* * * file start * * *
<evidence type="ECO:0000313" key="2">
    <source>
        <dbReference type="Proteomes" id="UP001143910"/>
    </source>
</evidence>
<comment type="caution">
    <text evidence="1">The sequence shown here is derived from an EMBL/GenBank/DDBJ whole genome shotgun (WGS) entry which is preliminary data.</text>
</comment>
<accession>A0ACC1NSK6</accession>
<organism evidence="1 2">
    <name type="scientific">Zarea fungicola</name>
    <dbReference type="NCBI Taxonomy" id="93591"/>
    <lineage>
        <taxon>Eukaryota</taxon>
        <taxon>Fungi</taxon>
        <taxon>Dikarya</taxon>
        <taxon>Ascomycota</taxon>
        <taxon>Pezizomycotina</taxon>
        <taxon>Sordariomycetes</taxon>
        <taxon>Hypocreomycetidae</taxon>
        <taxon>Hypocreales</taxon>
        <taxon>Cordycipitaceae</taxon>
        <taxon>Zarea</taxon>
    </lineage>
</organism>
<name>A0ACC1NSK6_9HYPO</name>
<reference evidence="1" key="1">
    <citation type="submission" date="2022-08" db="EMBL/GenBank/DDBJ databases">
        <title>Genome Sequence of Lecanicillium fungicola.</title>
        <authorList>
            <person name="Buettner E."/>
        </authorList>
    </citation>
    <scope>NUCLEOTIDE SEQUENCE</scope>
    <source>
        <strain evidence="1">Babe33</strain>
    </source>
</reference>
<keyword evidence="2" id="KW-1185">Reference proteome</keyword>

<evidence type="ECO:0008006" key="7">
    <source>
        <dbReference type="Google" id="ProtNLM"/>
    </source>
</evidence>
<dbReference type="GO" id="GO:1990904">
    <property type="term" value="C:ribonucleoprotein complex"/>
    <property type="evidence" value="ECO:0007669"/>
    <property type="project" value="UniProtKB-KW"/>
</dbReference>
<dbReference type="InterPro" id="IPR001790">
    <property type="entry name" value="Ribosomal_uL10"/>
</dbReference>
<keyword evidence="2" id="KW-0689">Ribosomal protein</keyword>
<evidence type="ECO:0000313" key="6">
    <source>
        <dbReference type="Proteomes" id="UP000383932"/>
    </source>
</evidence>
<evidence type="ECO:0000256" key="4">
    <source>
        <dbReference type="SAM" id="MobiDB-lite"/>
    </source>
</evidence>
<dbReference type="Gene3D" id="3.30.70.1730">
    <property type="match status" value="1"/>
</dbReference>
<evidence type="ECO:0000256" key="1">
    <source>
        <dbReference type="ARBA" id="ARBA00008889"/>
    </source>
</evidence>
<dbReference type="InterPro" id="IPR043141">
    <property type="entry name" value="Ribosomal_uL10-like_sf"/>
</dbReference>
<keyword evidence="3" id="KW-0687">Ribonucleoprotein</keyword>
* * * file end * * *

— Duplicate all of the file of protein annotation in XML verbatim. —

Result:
<evidence type="ECO:0000313" key="2">
    <source>
        <dbReference type="Proteomes" id="UP001143910"/>
    </source>
</evidence>
<comment type="caution">
    <text evidence="1">The sequence shown here is derived from an EMBL/GenBank/DDBJ whole genome shotgun (WGS) entry which is preliminary data.</text>
</comment>
<accession>A0ACC1NSK6</accession>
<organism evidence="1 2">
    <name type="scientific">Zarea fungicola</name>
    <dbReference type="NCBI Taxonomy" id="93591"/>
    <lineage>
        <taxon>Eukaryota</taxon>
        <taxon>Fungi</taxon>
        <taxon>Dikarya</taxon>
        <taxon>Ascomycota</taxon>
        <taxon>Pezizomycotina</taxon>
        <taxon>Sordariomycetes</taxon>
        <taxon>Hypocreomycetidae</taxon>
        <taxon>Hypocreales</taxon>
        <taxon>Cordycipitaceae</taxon>
        <taxon>Zarea</taxon>
    </lineage>
</organism>
<name>A0ACC1NSK6_9HYPO</name>
<reference evidence="1" key="1">
    <citation type="submission" date="2022-08" db="EMBL/GenBank/DDBJ databases">
        <title>Genome Sequence of Lecanicillium fungicola.</title>
        <authorList>
            <person name="Buettner E."/>
        </authorList>
    </citation>
    <scope>NUCLEOTIDE SEQUENCE</scope>
    <source>
        <strain evidence="1">Babe33</strain>
    </source>
</reference>
<keyword evidence="2" id="KW-1185">Reference proteome</keyword>

<evidence type="ECO:0008006" key="7">
    <source>
        <dbReference type="Google" id="ProtNLM"/>
    </source>
</evidence>
<dbReference type="GO" id="GO:1990904">
    <property type="term" value="C:ribonucleoprotein complex"/>
    <property type="evidence" value="ECO:0007669"/>
    <property type="project" value="UniProtKB-KW"/>
</dbReference>
<dbReference type="InterPro" id="IPR001790">
    <property type="entry name" value="Ribosomal_uL10"/>
</dbReference>
<keyword evidence="2" id="KW-0689">Ribosomal protein</keyword>
<evidence type="ECO:0000313" key="6">
    <source>
        <dbReference type="Proteomes" id="UP000383932"/>
    </source>
</evidence>
<evidence type="ECO:0000256" key="4">
    <source>
        <dbReference type="SAM" id="MobiDB-lite"/>
    </source>
</evidence>
<dbReference type="Gene3D" id="3.30.70.1730">
    <property type="match status" value="1"/>
</dbReference>
<evidence type="ECO:0000256" key="1">
    <source>
        <dbReference type="ARBA" id="ARBA00008889"/>
    </source>
</evidence>
<dbReference type="InterPro" id="IPR043141">
    <property type="entry name" value="Ribosomal_uL10-like_sf"/>
</dbReference>
<keyword evidence="3" id="KW-0687">Ribonucleoprotein</keyword>